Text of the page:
The program will start and stop the Teletype motor only if the DTR signal from the serial port controls the motor. Our hardware interface does this, but this is not a standard Teletype feature.
With a keyboard, the program is interactive. At startup, the program will print
N, W, S, O, OR CR:
"N": print news, then wait for traffic and stop motor.
"W": print weather (currently, for San Francisco only.)
"S" : Send SMS message
"O" Off - stop polling for traffic and stop motor.
"CR": Wait for traffic and stop motor.
Anything else produces a long prompt as a hint:
TYPE N FOR NEWS, W FOR WEATHER, S TO SEND, O FOR OFF, CR TO WAIT:
The last message printed before the machine goes idle will be either "WAITING..." or "OFF." When "waiting", the program is polling its RSS and SMS feeds for new traffic, and will turn on the machine and print.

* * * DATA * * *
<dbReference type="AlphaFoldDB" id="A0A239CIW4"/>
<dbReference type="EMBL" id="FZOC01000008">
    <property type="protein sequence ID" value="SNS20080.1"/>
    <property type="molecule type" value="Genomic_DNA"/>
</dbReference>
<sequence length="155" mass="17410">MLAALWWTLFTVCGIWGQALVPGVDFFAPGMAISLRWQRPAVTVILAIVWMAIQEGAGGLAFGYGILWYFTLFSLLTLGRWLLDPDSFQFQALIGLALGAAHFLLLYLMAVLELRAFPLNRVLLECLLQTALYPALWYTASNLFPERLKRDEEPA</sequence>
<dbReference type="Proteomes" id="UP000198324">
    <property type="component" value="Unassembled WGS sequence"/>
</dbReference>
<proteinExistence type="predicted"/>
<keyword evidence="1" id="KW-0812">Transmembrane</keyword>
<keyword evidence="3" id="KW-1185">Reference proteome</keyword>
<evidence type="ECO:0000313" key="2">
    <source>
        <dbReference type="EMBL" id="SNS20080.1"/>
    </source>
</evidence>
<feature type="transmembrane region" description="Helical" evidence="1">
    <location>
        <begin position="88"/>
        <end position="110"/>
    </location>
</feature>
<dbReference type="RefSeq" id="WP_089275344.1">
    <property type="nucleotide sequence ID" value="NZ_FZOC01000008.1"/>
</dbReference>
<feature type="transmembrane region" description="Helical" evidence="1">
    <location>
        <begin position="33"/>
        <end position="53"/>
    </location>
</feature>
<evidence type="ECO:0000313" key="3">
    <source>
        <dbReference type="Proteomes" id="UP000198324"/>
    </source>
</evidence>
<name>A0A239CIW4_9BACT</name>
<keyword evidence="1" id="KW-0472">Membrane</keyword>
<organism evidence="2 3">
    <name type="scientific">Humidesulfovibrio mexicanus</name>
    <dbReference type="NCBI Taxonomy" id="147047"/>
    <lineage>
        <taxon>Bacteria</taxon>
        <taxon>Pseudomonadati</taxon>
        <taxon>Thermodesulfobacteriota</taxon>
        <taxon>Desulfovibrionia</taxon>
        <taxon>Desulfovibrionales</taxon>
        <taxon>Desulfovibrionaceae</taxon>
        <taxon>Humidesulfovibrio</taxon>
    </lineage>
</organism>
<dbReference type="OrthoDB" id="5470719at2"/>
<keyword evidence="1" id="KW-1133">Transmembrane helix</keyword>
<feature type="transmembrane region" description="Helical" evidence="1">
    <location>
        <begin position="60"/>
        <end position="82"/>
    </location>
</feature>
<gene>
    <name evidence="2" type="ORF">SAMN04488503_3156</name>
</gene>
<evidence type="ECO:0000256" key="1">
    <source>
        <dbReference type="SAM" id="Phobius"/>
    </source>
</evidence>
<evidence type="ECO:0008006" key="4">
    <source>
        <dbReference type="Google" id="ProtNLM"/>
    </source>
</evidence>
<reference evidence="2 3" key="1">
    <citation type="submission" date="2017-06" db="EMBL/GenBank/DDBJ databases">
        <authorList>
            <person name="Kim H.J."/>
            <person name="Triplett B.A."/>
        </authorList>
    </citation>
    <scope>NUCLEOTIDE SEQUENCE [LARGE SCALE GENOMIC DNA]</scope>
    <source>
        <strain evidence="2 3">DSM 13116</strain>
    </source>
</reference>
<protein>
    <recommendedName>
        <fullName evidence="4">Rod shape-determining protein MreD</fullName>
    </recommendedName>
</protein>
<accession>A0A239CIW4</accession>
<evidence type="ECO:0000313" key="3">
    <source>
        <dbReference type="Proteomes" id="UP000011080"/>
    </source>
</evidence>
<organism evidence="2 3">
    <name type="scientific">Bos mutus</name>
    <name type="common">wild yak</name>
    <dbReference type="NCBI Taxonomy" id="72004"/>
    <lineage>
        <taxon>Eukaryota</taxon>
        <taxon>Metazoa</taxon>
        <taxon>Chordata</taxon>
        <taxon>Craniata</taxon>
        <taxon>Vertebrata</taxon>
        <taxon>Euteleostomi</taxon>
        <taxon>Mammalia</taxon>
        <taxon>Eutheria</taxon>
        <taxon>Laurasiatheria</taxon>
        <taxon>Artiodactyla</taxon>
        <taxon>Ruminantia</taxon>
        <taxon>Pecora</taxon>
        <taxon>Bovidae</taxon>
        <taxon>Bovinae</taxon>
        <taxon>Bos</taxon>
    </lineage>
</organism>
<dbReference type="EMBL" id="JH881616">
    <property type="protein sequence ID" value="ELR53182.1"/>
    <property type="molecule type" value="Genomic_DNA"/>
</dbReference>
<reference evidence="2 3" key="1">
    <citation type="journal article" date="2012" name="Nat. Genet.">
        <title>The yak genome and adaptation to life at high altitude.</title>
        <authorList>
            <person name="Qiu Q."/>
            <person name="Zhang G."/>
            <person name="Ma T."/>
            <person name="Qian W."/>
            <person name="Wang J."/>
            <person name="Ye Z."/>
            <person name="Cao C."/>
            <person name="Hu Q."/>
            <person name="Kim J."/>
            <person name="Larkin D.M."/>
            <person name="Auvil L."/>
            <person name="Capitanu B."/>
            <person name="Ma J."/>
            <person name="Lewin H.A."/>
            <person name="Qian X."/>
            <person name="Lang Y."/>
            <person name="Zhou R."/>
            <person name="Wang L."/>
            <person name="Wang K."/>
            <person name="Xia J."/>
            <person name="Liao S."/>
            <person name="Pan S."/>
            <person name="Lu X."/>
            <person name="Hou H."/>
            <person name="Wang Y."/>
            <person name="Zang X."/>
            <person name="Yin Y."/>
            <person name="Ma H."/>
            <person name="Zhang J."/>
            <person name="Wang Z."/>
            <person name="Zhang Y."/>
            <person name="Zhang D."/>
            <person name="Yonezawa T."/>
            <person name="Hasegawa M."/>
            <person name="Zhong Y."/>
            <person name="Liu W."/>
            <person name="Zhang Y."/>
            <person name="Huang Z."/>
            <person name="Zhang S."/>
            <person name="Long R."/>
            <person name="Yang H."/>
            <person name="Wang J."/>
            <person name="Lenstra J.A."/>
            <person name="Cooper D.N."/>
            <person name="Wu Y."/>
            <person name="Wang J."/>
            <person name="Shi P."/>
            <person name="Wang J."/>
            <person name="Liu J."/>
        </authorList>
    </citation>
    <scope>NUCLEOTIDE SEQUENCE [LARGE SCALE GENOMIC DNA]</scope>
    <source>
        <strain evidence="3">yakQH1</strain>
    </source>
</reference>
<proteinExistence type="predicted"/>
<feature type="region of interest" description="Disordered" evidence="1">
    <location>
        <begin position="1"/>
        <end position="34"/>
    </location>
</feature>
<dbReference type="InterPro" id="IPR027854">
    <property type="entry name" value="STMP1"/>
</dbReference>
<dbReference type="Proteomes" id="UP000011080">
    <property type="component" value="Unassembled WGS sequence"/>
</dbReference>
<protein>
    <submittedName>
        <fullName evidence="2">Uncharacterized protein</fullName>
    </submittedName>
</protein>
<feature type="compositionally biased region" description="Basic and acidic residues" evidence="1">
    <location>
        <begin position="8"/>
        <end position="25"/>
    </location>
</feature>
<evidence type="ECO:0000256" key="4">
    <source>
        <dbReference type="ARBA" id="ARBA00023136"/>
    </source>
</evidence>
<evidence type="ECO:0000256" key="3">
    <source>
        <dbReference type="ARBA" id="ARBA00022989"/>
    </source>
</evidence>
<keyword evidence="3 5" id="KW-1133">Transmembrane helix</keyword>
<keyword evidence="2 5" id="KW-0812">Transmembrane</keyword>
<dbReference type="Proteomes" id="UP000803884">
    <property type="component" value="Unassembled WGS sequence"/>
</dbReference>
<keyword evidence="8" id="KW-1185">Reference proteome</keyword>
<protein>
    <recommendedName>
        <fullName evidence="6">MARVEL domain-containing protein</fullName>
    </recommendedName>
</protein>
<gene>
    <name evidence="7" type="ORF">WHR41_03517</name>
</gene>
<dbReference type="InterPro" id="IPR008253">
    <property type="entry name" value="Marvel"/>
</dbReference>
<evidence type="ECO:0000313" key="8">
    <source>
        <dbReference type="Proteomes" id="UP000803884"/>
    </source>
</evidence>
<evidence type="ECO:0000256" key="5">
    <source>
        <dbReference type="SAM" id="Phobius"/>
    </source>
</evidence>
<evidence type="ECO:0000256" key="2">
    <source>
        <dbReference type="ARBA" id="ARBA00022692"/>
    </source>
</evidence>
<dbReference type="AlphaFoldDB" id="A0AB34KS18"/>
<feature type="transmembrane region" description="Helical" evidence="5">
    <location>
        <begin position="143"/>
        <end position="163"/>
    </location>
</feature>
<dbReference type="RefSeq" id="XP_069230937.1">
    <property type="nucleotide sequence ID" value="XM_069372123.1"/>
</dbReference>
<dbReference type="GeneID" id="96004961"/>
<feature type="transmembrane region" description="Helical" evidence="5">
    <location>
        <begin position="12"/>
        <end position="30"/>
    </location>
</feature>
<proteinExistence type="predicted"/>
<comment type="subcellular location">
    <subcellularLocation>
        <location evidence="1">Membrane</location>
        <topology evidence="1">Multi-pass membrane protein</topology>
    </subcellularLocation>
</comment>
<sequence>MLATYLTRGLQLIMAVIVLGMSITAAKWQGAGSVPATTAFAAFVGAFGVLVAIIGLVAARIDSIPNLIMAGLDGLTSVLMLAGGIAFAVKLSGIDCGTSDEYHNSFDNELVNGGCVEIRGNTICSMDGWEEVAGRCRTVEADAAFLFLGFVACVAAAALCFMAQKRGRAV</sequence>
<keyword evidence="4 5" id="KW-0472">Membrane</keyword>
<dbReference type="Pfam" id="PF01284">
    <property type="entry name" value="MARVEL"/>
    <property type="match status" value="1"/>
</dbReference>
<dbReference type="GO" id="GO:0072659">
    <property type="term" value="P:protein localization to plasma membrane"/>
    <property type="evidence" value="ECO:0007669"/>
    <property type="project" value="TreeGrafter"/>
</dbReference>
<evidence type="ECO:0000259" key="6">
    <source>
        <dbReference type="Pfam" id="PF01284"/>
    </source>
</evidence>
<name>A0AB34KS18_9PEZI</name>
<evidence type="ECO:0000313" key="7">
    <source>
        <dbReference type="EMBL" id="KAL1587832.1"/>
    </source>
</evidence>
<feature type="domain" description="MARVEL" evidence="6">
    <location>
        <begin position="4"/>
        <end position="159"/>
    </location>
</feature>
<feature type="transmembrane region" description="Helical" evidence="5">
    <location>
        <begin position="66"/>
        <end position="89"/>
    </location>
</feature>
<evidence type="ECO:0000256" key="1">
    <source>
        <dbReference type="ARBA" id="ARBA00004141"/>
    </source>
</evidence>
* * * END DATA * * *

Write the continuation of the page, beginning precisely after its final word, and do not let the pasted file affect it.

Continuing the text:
Sending and receiving SMS messages requires a Google Voice account. The passwords for the account must be specified on the command line as above. It is suggested that the Google Voice account used for this purpose not be used for other purposes, as the program will delete received SMS messages once they have been printed.
Typing "S" at the prompt will produce the prompt:
and a phone number of a cell phone should be typed in. The next prompt is simply
at which text can be typed. Text can be multiple lines, and there is no length limit. The Teletype's "blank key" can be used as a backspace; the Teletype will print "\" followed by the character deleted. The machine itself, of course, cannot backspace. A blank line terminates and sends the message, and "DONE" will be printed.
Typing "." at the TO NO: prompt will use the phone number from the last SMS message received, to make conversation easier.
Messages sent to yourself are ignored; only incoming messages from other phone numbers will be printed.
Sending a BREAK will interrupt whatever is going on and return to the N, W, S, O, OR CR: prompt.
December 31, 2015